|Commack, New York|
|Town||Smithtown and Huntington|
|Total||12.0 sq mi (31.0 km2)|
|Land||12.0 sq mi (31.0 km2)|
|Water||0.0 sq mi (0.0 km2)|
|Elevation||131 ft (40 m)|
|Density||3,000/sq mi (1,200/km2)|
|Time zone||Eastern (EST) (UTC-5)|
|Summer (DST)||EDT (UTC-4)|
|GNIS feature ID||0947221|
Commack (/KO-mack/ or /KOM-mack/) is a census-designated place (CDP) that roughly corresponds to the hamlet by the same name in the towns of Huntington and Smithtown in Suffolk County, New York, United States on Long Island. The CDP's population was 36,124 at the 2010 census.
The name "Commack" comes from the Secatogue native Americans who lived on the South Shore of Long Island between Copiague and Bayport. The Secatogue named their northern lands in the center of the island Winnecomac, meaning "pleasant lands". This is what they must have thought when they looked over this area of flat lands with rich soil, and thick oak forests abounding with plants and wildlife. From its earliest days, Commack was known for its fertile soil, abundance of game, and wood.
Today all of Commack is settled and suburbanized and, like most unincorporated areas of Long Island, does not have a true, walkable downtown or "Main Street". The community is served by four major thoroughfares: the Long Island Expressway, the Northern State Parkway, the Sunken Meadow State Parkway and the at-grade Jericho Turnpike. It also includes the historic Long Island Motor Parkway, which itself included the spur to NY 25 that later became Harned Road.
As of the census of 2010, there were 36,124 people, 11,907 households, and 9,895 families residing in the CDP. The population density was 3,010.3 per square mile (1,165.3/km2). There were 12,138 housing units at an average density of 1,011.5/sq mi (391.5/km2). The racial makeup of the CDP was 91.6% White, 0.9% African American, 0.1% American Indian or Alaska Native, 5.4% Asian, 0.01% Native Hawaiian or other Pacific Islander, 0.8% from some other race, and 1.2% from two or more races. Hispanic or Latino of any race were 4.8% of the population.
In the CDP the population was spread out with 26.0% under the age of 18, 6.2% from 18 to 24, 21.5% from 25 to 44, 29.5% from 45 to 64, and 16.8% who were 65 years of age or older. The median age was 43.0 years. For every 100 females there were 94.1 males. For every 100 females age 18 and over, there were 90.6 males.
According to Census Bureau estimates for 2009-2011, the median income for a household in the CDP was $102,008, and the median income for a family was $114,866. Males had a median income of $83,135 versus $63,185 for females. The per capita income for the CDP was $40,320. About 2.1% of families and 2.9% of the population were below the poverty line, including 1.7% of those under age 18 and 5.0% of those age 65 or over.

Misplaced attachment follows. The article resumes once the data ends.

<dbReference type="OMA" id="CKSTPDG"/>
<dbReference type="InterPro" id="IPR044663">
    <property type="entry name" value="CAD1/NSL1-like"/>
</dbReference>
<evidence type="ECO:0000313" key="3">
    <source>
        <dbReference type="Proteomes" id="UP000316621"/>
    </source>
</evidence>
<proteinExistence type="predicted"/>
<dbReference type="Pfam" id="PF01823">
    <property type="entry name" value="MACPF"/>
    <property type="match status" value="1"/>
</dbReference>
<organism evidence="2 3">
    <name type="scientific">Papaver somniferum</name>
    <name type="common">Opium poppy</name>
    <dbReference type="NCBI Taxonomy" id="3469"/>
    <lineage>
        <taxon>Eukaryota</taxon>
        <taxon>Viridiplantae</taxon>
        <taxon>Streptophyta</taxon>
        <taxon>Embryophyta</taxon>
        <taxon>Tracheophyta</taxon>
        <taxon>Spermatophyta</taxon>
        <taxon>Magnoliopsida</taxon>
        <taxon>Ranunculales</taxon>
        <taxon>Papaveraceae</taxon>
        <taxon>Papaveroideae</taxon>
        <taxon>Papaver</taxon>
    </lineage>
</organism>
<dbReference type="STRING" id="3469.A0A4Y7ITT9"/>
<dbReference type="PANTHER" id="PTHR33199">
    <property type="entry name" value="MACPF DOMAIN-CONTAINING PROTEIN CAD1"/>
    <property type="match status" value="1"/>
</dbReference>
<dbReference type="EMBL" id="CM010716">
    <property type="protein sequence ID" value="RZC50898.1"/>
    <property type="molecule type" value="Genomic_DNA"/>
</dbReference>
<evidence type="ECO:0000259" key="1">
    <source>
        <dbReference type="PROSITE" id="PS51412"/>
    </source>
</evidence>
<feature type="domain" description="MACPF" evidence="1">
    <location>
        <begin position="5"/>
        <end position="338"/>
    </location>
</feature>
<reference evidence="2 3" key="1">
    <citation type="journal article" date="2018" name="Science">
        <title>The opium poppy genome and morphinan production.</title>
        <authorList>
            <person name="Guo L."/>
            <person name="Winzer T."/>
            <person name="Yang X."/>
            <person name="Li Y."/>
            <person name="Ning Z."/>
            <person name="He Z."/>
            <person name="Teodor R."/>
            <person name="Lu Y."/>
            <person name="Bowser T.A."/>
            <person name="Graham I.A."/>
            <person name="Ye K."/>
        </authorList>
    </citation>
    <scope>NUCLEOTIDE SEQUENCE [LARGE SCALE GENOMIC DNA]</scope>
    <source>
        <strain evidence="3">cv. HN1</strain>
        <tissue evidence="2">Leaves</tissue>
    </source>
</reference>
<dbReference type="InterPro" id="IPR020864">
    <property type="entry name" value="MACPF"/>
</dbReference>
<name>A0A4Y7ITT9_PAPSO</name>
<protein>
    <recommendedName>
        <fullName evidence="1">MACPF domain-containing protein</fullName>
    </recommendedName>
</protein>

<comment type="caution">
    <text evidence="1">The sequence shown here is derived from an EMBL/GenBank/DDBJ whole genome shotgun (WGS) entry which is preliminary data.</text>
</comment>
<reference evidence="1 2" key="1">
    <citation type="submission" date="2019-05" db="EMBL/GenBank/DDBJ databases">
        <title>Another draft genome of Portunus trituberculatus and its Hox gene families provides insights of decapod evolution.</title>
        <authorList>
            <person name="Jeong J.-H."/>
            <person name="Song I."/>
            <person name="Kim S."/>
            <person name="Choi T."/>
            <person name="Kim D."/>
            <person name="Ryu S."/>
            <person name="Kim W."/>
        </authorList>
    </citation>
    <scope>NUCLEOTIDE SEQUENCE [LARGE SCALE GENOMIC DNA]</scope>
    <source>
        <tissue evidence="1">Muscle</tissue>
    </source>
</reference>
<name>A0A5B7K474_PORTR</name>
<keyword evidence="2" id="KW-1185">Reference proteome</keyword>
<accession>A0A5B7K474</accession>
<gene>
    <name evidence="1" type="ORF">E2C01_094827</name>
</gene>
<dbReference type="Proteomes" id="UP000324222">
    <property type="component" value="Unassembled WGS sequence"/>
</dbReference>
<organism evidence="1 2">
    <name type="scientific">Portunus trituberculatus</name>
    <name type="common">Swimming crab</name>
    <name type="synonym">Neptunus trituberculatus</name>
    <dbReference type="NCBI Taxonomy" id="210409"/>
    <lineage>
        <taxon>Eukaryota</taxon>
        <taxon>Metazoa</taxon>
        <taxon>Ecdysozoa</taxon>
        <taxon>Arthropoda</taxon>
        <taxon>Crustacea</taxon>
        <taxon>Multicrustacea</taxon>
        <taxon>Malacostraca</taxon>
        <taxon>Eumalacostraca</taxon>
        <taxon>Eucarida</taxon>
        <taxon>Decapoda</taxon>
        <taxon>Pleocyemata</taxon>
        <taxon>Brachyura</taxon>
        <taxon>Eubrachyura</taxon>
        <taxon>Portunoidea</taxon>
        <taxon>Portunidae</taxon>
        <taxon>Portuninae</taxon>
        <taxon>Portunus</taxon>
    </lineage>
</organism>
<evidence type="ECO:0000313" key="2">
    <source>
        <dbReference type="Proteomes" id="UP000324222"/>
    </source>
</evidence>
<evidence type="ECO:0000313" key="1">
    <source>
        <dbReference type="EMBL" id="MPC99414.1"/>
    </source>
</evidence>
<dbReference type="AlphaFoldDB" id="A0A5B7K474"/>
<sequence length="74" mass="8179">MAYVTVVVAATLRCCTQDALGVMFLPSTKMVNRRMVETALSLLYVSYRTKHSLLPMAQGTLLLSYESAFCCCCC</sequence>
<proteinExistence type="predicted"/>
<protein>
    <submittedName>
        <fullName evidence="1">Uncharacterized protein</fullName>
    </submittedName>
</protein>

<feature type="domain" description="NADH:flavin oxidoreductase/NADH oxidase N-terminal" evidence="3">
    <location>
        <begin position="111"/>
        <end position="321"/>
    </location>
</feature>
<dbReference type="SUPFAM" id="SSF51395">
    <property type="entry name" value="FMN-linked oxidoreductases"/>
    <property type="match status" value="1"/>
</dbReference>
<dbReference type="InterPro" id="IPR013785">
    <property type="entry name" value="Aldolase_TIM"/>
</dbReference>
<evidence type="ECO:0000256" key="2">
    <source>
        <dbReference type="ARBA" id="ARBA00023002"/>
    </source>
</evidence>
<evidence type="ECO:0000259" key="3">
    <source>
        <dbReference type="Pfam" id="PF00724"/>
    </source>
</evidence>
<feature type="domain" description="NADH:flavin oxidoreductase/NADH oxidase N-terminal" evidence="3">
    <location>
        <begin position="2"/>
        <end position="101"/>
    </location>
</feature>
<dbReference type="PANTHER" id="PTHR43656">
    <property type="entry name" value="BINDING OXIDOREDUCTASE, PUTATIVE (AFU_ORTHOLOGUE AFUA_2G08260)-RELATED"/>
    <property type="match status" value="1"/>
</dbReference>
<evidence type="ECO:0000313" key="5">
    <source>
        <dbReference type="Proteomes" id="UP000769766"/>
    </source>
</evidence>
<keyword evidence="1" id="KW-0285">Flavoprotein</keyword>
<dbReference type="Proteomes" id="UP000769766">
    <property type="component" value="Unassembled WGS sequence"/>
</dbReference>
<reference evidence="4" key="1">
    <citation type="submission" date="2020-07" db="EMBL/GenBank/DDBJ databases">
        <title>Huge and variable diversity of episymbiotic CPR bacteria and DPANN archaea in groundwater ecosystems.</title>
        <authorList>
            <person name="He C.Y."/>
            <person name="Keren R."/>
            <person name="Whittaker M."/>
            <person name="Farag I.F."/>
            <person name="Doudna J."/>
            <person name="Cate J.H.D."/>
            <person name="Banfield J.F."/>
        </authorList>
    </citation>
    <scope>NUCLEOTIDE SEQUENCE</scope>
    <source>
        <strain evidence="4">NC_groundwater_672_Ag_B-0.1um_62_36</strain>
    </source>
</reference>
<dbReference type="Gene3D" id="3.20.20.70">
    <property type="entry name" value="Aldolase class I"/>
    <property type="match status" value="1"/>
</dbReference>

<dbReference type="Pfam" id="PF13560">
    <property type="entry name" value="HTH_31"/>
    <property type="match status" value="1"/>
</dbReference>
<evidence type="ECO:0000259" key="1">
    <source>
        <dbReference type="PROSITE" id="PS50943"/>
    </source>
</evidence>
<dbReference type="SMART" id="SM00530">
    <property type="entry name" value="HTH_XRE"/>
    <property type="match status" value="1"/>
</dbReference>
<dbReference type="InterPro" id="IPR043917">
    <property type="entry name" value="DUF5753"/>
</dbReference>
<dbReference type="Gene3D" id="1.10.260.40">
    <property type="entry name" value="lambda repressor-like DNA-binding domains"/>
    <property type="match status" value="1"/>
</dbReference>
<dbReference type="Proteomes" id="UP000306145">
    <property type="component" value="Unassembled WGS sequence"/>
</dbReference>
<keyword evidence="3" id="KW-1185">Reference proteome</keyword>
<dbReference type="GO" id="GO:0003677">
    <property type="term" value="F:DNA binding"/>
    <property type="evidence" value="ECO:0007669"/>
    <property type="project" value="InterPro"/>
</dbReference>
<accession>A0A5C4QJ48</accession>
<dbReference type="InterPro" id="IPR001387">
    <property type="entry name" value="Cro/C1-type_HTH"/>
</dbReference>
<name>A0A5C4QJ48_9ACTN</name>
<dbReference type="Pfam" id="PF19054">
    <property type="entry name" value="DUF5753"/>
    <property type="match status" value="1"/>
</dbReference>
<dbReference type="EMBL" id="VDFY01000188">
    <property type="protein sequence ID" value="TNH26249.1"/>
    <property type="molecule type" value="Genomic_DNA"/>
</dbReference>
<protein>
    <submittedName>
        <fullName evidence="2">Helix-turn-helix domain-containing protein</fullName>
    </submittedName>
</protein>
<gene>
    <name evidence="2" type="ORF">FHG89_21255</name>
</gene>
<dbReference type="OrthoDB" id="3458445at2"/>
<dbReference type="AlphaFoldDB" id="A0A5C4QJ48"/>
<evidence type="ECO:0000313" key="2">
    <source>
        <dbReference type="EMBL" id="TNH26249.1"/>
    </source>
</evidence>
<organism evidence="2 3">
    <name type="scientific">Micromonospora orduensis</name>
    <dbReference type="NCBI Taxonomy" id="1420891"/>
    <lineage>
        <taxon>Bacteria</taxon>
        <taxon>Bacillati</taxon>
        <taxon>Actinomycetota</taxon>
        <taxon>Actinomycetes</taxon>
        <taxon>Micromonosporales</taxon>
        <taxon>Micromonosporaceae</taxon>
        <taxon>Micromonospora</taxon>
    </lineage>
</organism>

Commack is home to the oldest Methodist Church building in New York state, the Commack Methodist Church, built in 1789 as the Comac Church. It is listed on the National Register of Historic Places and is one of the oldest buildings in Commack.
The American Basketball Association's New York Nets, later the New Jersey Nets, now the Brooklyn Nets, played its second season (1968 69) at the Long Island Arena in Commack. Musician Peter Frampton recorded some tracks on the album Frampton Comes Alive! at a concert at the arena. The Eastern Hockey League's Long Island Ducks also played there. The arena, demolished in 1996, is now the site of a shopping center that includes Sports Authority and Target stores.
The Commack Fire Department celebrated its centennial in 2006.
On November 14, 2006, radio station WBLI rated the Commack Motor Inn second of the seven wonders of Long Island, just behind the Flanders Duck and ahead of the Montauk Lighthouse. The Commack Inn gained notoriety by its advertisements on late-night television and radio, extolling "the perfect romantic getaway", its "plush beds", "mirror ball disco room" and "heart-shaped love tubs". By the 1980s, the Commack Motor Inn had become such an accepted part of Long Island life that its gift certificates were prizes at social clubs. In a 1994 interview, actress Rosie O'Donnell recounted, "That's where everyone in high school went to have their first sexual experience."
In the American television program Criminal Minds, Special Agent David Rossi's hometown is Commack. One episode in the fourth season of the same show takes place in Commack (although it was shot somewhere else).
Commack HS South was also on one of MTV's Truelife episodes.